No Time for Talk About Human Rights and Civil Liberties; Olympics is Just 4 Months Away

A man adjusts an emblem of the Beijing 2022 Winter Olympic Games before a ceremony unveiling the slogan, in Beijing, China September 17, 2021. REUTERS/Tingshu Wang

When the International Olympic Committee awarded Beijing the 2008 Summer Olympics, it promised the Games could improve human rights and civil liberties in China. But that was just talk and empty words and will remain empty words as of now, what with Beijing’s 2022 Winter Olympics opening in just four months on February 4th, 2022.

Instead, there are some calls for governments to boycott the Games with 3,000 athletes, sponsors, and broadcasters being lobbied by rights groups representing minorities across China.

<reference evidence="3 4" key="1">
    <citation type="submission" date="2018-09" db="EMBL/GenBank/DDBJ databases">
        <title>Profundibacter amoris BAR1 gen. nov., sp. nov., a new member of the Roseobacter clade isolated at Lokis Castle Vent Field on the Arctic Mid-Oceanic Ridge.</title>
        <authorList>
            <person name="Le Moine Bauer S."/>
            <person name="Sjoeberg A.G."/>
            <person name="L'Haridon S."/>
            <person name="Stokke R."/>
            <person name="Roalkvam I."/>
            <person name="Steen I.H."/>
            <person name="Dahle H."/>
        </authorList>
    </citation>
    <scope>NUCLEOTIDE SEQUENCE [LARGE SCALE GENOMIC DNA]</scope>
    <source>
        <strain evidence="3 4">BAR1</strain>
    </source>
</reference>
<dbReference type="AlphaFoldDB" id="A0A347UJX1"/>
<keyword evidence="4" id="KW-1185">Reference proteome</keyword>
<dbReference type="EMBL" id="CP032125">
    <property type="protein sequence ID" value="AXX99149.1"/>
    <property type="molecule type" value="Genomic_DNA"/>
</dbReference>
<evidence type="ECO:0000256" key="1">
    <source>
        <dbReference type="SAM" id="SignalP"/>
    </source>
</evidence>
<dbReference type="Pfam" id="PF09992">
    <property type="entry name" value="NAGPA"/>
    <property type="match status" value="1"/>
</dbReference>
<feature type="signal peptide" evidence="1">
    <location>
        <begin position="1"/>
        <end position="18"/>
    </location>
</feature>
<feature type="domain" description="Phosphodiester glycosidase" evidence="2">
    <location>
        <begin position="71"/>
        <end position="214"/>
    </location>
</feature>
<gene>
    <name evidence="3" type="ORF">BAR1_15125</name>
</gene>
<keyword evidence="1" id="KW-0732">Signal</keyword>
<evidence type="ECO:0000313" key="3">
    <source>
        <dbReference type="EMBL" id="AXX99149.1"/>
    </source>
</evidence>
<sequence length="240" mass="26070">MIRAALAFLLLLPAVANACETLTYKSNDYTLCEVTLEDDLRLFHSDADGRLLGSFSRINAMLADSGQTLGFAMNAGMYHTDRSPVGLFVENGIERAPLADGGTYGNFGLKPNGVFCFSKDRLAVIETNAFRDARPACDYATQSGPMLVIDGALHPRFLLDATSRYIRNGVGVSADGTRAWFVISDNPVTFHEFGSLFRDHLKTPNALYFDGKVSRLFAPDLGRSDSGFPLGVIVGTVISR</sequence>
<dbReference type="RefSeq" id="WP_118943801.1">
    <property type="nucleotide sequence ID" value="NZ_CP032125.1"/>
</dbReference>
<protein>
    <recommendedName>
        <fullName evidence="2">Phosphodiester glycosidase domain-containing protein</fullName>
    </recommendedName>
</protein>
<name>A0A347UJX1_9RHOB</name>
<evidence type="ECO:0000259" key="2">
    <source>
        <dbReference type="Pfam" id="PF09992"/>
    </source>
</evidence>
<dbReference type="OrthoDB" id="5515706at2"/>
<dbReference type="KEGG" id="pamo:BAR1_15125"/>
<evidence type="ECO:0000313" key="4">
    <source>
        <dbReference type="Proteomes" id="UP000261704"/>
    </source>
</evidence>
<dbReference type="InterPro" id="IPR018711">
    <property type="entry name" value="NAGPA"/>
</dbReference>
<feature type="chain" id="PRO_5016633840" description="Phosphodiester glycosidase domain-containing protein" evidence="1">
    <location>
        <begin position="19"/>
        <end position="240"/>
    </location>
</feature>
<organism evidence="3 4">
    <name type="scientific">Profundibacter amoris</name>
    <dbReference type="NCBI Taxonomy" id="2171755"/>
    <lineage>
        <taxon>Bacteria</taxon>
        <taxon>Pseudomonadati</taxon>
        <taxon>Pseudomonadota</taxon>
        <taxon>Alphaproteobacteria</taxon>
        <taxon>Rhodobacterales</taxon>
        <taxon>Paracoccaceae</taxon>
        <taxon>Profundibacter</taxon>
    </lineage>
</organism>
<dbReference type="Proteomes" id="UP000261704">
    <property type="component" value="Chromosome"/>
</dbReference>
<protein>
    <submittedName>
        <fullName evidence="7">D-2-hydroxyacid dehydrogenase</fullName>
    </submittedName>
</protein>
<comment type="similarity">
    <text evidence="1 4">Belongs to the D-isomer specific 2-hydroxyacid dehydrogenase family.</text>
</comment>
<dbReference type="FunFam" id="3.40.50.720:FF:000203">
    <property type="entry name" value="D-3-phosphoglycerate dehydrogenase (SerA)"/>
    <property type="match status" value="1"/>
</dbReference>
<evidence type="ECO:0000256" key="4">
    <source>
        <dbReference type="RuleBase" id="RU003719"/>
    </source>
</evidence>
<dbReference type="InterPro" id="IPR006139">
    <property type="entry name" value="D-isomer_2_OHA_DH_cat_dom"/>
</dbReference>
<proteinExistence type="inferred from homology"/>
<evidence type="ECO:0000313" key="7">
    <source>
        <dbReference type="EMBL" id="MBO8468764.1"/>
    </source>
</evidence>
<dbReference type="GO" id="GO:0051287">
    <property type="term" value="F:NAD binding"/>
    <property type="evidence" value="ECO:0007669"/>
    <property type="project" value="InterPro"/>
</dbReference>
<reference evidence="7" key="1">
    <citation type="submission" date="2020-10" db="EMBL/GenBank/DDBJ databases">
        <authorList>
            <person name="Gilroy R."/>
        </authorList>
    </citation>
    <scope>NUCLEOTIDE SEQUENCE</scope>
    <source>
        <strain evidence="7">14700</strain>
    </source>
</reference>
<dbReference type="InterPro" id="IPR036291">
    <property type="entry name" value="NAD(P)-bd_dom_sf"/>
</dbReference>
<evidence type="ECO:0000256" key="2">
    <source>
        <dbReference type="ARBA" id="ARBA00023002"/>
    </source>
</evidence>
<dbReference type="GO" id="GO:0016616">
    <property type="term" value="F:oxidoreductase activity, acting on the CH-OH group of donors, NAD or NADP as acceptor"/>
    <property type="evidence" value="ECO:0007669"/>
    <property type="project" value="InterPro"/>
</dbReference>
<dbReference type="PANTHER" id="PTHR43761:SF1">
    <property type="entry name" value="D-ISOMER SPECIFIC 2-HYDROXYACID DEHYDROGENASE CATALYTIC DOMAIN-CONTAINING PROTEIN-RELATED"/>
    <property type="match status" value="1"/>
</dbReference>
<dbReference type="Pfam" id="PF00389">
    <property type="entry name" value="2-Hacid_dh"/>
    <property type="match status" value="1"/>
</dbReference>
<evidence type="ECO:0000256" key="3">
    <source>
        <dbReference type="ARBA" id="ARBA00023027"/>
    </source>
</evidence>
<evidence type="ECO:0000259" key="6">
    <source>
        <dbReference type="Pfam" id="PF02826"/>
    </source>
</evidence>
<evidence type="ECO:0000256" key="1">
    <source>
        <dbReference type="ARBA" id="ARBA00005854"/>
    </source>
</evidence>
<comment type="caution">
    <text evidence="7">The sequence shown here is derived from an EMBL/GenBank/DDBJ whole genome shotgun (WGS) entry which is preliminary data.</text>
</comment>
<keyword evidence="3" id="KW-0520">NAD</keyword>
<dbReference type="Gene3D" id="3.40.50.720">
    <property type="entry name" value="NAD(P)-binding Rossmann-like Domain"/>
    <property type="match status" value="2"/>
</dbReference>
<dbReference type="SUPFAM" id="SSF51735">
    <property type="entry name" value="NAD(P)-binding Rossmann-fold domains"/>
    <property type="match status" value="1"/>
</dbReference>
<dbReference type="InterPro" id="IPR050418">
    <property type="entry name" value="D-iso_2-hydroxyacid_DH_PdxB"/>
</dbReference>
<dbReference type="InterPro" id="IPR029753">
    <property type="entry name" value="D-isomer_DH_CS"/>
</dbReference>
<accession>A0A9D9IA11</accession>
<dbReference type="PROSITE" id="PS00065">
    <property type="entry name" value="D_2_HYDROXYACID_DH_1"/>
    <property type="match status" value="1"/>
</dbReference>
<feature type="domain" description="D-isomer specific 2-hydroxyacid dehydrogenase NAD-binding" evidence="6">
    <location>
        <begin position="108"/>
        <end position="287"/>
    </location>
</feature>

IOC President Thomas Bach has repeatedly dodged questions about the appropriateness of holding the Games in China despite evidence of alleged genocide, vast surveillance, and crimes against humanity involving at least 1 million Uyghurs and other largely Muslim minorities.

The difference between the Beijing of 2008 and the Beijing of 2021 might explain some things.

“The big difference between the two Beijing Games is that in 2008 Beijing tried to please the world,” Xu Guoqi, a historian at the University of Hong Kong, said in an email to The Associated Press. “In 2022, it does not really care about what the rest of the world thinks about it.”

An expert on Chinese sports and the Olympics, Xu said Beijing in 2008 attempted to placate “world opinion.”

What about the Beijing of today? “Now it tries its best to tell the world its intentions. If the world does not listen, so be it,” Xu wrote.

Xi Jinping is now the powerful general secretary of the Chinese Communist Party, but in 2008 he was in charge of running the Olympics.

 – Ella Breedlove